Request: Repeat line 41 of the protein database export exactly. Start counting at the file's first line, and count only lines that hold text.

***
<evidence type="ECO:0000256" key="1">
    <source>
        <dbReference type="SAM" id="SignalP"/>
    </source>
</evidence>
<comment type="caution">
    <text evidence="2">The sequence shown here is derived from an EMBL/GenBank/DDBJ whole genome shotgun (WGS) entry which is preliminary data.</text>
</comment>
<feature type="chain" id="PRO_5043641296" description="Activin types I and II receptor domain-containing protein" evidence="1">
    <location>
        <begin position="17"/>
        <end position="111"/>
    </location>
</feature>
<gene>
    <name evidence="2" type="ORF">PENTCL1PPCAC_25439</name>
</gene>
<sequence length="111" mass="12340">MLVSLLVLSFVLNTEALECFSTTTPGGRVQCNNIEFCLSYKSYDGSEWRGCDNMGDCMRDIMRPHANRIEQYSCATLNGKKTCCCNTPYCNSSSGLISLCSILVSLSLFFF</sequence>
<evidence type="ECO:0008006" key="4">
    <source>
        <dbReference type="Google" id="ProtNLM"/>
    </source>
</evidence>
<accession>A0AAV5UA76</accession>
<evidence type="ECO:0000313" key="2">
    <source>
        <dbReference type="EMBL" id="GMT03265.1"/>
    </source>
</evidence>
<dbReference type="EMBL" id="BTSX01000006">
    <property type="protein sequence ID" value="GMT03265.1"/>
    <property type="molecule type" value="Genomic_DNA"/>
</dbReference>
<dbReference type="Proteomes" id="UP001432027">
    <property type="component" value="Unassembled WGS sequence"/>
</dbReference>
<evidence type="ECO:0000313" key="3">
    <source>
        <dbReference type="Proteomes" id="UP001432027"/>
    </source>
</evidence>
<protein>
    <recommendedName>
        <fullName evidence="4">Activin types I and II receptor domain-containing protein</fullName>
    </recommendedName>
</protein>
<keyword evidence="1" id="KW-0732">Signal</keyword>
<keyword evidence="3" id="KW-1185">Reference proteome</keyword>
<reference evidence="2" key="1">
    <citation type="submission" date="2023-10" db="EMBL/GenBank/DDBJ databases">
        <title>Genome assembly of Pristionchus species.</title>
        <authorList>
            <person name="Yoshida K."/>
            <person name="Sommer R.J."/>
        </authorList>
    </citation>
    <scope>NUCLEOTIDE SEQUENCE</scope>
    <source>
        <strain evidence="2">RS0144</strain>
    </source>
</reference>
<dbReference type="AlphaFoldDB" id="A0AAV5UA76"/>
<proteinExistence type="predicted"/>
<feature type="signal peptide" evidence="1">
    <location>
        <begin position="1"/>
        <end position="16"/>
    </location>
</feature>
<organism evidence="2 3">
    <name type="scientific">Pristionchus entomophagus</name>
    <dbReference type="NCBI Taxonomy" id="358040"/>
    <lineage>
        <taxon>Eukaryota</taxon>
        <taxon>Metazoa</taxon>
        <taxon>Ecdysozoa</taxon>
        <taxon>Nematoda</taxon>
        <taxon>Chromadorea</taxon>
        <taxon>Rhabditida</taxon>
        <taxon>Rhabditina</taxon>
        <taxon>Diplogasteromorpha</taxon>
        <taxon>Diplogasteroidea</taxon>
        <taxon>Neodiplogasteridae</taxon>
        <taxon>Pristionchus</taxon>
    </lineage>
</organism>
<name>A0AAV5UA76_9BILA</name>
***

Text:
</evidence>